How much to eat

It’s true that when pregnant you are eating for two. But that doesn’t mean you should increase your food intake to any great extent. Adding 200-300 extra calories to your daily diet is plenty, says Dr Miriam Stoppard, author of Conception, Pregnancy and Birth. This should be spread over five to six meals a day rather than two to three large ones.

Dieting during pregnancy can be potentially harmful to your health as well as your baby’s.
“More problems develop if you eat too little rather than too much,” Dr Stoppard says.
“Pregnancy is not the time for dieting. Research has shown that when mothers-to-be eat poor diets, there’s a higher incidence of miscarriages, neo-natal death and low birth weight babies than normal.”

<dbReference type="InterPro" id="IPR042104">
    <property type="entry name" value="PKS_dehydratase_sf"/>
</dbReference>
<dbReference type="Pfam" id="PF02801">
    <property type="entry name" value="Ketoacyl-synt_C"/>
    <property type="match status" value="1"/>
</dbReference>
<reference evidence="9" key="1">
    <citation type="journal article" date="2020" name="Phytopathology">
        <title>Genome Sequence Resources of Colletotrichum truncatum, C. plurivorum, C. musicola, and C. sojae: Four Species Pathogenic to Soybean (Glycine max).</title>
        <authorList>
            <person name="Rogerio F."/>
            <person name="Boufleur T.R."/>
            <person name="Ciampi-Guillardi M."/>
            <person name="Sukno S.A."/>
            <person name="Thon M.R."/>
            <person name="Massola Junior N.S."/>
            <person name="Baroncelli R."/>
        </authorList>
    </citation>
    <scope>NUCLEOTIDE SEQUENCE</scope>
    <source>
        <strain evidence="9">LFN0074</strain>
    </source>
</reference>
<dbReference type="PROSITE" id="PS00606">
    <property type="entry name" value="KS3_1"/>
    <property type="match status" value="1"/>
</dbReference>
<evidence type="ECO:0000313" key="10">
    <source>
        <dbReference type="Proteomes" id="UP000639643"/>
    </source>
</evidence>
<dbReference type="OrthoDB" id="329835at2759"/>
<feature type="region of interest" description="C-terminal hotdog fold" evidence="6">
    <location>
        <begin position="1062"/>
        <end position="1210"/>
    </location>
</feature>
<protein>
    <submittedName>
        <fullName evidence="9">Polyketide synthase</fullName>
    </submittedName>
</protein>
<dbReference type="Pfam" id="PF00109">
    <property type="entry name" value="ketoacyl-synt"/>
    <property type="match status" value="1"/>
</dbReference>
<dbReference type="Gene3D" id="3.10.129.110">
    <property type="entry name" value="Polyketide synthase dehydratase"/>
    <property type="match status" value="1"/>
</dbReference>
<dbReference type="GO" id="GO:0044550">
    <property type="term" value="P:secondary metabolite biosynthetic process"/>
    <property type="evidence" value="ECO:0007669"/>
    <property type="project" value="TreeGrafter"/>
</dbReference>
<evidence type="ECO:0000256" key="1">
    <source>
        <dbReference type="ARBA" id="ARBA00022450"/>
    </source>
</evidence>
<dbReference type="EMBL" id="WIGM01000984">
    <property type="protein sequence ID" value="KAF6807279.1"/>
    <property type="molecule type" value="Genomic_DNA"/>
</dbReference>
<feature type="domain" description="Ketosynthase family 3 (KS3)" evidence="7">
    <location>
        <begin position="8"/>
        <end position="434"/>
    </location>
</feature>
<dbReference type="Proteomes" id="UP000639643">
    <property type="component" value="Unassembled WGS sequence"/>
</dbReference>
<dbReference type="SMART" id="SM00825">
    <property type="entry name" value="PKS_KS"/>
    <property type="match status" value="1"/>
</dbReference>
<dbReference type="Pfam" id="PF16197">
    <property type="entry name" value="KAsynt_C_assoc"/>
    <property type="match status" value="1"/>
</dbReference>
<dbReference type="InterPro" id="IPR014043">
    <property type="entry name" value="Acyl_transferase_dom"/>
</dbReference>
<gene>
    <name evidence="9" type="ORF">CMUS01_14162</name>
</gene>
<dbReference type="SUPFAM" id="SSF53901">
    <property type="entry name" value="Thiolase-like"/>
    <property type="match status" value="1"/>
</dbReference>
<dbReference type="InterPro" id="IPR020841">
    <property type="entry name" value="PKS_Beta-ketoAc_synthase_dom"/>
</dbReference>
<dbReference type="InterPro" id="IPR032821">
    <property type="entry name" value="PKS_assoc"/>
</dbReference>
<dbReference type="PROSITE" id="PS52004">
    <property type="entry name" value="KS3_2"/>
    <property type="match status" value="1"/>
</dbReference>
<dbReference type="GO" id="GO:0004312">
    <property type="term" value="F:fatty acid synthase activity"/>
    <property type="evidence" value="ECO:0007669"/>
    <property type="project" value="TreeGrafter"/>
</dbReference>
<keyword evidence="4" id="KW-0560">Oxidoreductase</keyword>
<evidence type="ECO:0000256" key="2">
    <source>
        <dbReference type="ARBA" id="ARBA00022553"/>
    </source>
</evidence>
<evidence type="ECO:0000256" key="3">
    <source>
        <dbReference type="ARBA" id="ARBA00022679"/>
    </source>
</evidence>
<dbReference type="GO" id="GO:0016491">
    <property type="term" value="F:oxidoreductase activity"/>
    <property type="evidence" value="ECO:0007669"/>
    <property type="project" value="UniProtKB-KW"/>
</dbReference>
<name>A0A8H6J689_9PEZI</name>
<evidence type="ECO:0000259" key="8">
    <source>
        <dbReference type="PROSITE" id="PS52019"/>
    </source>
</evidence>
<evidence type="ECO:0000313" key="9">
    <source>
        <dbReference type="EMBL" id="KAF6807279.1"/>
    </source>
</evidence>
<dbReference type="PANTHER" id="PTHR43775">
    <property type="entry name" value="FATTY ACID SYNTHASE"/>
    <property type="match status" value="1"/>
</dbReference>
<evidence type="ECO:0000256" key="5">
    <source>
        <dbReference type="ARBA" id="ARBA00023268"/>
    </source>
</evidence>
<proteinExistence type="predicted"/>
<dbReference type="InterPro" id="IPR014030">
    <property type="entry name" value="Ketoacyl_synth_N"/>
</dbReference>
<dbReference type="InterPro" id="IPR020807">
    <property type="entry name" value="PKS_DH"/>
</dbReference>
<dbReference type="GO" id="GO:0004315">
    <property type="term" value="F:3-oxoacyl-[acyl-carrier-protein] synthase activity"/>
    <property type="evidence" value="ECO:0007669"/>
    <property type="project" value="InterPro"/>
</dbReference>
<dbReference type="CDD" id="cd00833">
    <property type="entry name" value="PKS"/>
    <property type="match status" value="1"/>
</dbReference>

It’s normal to gain around 12-14kg during pregnancy.

Planning your diet

8am: Breakfast
Don’t skip it! Try to add some protein with wholegrain fibre for a complete breakfast. For example, cheese, eggs or peanut butter on wholegrain toast or oats with fruit, milk or yoghurt.

10.45am: Brunch
Snack away! Go for healthy options such as yoghurt, fruit, nuts, seeds or dried fruit. Avoid sugary drinks.

1pm: Lunch

Make it substantial. Again, you’re looking to include protein and carbohydrates. Try lean meat, chicken or tuna with salad in a sandwich or roll with freshly squeezed vegetable/fruit juice.

3.45pm: Afternoon snack

More snacks! Try a yoghurt smoothie, crackers with dip or toast.

6.30pm: Dinner

Be creative. Add extra vegies for a nutrient boost, include protein (meat, chicken, fish, dairy) and avoid processed and sugary ingredients. Create stir fries, pastas, soups, curries, salad topped with grilled chicken or a tuna noodle bake. You’re only limited by your imagination – and your cravings!

To read part one: Pregnancy myths exposed and part two: Pregnancy & fitness visit c